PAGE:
The last step is to let the relish cool and store in a jar in the refrigerator for up to a month.  If you don't think you can eat it all in a month, the process in a hot water bath for 10 minutes to seal the jars.

We had some very mildly-flavored black bean burgers in the refrigerator.  I had not had my full complement of legumes for today so I put one burger in a bowl and covered with relish.  It is pretty good!

Wednesday, August 3, 2016

Spinning Fiber: Using The Yarn

This going to the spinning group thing is a mixed blessing!  I love going to spin with the nice people.  I love working with the fiber.  I don't love that there are not more hours in the day when I feel like spinning, washing, carding, skeining, knitting up projects.

Since our last spinning group meeting, I have progressed on the hat project BUT only a few inches. I had hoped to have it mostly done before the next meeting, BUT (again!) I will not be there since Spinning is this week!

Where I am on the hat band....

Added to the quick time frame between meetings, I managed to do some wretched thing to my arm which is making needlework not so much fun.  Maybe I will complain to my doctor when I see her this week.  She always has good ideas that help me.

Tuesday, August 2, 2016

Watercolor Painting: The House By The Side Of The Road

There is a wonderful poem that my mother could quote by heart and which my father loved.  He was surely a man who lived in a house by the side of the road and acted as Sam Foss suggests in this poem.

The House by the Side of the Road  by Sam Walter Foss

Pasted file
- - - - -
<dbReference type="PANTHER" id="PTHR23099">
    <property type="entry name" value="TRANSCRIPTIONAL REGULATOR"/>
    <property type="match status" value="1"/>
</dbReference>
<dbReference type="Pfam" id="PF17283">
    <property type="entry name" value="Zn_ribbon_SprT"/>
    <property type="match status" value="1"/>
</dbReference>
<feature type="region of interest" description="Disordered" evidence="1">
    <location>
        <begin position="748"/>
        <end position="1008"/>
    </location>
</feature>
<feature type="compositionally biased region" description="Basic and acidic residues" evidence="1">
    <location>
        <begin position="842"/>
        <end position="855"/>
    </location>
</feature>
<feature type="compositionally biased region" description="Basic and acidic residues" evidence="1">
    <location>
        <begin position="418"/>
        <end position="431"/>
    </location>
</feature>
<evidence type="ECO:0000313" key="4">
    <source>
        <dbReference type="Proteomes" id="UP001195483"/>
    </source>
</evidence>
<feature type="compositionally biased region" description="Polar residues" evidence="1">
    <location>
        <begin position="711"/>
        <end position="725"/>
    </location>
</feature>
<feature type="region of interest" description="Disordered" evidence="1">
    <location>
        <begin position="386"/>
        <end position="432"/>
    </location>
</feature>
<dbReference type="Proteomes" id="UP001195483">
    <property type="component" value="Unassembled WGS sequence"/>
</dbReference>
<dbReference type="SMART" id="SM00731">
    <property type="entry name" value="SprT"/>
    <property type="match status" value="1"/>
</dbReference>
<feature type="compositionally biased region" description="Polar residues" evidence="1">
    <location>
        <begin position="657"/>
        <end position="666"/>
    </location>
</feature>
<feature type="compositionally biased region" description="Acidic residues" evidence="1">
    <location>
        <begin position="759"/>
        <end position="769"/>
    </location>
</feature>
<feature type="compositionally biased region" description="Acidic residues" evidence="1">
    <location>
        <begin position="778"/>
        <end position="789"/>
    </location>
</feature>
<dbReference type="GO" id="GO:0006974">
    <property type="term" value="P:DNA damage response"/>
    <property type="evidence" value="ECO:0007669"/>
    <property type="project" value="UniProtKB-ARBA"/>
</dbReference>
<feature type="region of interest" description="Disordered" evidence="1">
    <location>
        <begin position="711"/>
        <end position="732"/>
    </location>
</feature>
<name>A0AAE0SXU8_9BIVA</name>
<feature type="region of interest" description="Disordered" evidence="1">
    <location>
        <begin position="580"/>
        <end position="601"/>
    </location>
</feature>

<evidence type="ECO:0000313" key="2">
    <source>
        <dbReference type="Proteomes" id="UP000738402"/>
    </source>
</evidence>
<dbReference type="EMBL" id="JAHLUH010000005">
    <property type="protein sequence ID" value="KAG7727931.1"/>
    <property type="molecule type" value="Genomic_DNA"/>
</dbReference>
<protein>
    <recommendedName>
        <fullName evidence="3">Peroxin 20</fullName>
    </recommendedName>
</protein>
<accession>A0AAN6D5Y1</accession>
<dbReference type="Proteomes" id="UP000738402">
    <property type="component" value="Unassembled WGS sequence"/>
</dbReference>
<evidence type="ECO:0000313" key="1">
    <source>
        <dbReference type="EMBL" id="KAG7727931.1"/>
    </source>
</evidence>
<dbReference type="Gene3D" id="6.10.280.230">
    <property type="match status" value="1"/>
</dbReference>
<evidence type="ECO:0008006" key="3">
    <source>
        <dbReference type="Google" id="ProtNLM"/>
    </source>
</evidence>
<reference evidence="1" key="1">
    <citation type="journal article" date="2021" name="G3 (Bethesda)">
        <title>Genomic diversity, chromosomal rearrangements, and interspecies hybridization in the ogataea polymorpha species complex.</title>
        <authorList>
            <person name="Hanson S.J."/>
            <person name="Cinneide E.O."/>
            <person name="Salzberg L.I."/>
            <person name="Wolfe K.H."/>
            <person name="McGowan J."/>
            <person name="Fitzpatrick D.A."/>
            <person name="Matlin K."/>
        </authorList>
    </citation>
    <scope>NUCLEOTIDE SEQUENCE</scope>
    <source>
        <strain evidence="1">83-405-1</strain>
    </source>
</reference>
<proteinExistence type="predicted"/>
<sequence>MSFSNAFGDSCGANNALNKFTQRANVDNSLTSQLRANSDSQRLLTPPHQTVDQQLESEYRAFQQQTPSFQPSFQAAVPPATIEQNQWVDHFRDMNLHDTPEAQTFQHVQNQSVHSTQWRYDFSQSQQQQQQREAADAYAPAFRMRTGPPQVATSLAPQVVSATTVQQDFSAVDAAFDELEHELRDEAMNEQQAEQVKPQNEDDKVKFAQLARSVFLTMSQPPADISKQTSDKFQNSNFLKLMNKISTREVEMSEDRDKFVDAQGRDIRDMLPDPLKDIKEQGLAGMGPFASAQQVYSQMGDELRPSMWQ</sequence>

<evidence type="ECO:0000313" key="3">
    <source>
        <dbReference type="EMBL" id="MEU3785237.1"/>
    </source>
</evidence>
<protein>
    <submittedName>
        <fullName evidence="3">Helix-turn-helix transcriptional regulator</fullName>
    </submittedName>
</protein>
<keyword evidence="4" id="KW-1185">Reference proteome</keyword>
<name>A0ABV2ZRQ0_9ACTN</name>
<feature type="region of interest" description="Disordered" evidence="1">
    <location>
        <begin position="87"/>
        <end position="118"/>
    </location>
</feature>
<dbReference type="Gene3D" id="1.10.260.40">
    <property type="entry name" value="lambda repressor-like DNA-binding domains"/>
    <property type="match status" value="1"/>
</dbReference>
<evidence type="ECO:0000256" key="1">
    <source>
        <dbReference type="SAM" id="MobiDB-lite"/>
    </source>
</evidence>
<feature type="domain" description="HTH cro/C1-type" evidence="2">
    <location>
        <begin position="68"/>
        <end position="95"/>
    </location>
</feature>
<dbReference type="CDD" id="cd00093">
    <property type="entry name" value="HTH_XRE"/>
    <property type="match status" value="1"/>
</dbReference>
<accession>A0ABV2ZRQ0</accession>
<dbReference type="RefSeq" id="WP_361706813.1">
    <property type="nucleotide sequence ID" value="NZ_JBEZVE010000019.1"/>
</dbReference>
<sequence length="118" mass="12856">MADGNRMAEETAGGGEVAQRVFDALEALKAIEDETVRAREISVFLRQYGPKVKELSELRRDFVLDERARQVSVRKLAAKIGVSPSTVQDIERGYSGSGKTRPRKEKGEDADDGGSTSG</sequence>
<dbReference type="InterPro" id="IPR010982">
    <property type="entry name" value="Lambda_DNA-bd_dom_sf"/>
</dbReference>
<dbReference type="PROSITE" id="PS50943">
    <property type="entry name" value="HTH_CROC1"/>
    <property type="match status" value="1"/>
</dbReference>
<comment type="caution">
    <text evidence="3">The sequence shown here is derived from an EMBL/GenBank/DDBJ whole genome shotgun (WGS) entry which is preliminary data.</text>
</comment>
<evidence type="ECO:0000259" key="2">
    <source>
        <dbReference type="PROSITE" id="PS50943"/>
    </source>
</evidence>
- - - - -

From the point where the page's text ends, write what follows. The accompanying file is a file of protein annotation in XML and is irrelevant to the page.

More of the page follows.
THERE are hermit souls that live withdrawn
    In the place of their self-content;
    There are souls like stars, that dwell apart,
    In a fellowless firmament;
    There are pioneer souls that blaze the paths
    Where highways never ran-
    But let me live by the side of the road
    And be a friend to man. 

    Let me live in a house by the side of the road
    Where the race of men go by-
    The men who are good and the men who are bad,
    As good and as bad as I.
    I would not sit in the scorner's seat
    Nor hurl the cynic's ban-
    Let me live in a house by the side of the road
    And be a friend to man....

     ....Follow the link above to read the full poem.  It is inspirational, at least to me.

    Why do I bring this poem to your attention?  This is why....In the fall of 2014 I had the blessing of attending a watercolor painting class taught by Ed Kadunc.  It was at Court Street Arts in Haverhill, New Hampshire.

    The following is one of the paintings that Ed coached me through.  I like it.

    The house by the side of the road...

    You will notice the picture is framed.  You will notice it was not a good photograph.  Sorry.  I am learning to take pictures but am not there yet!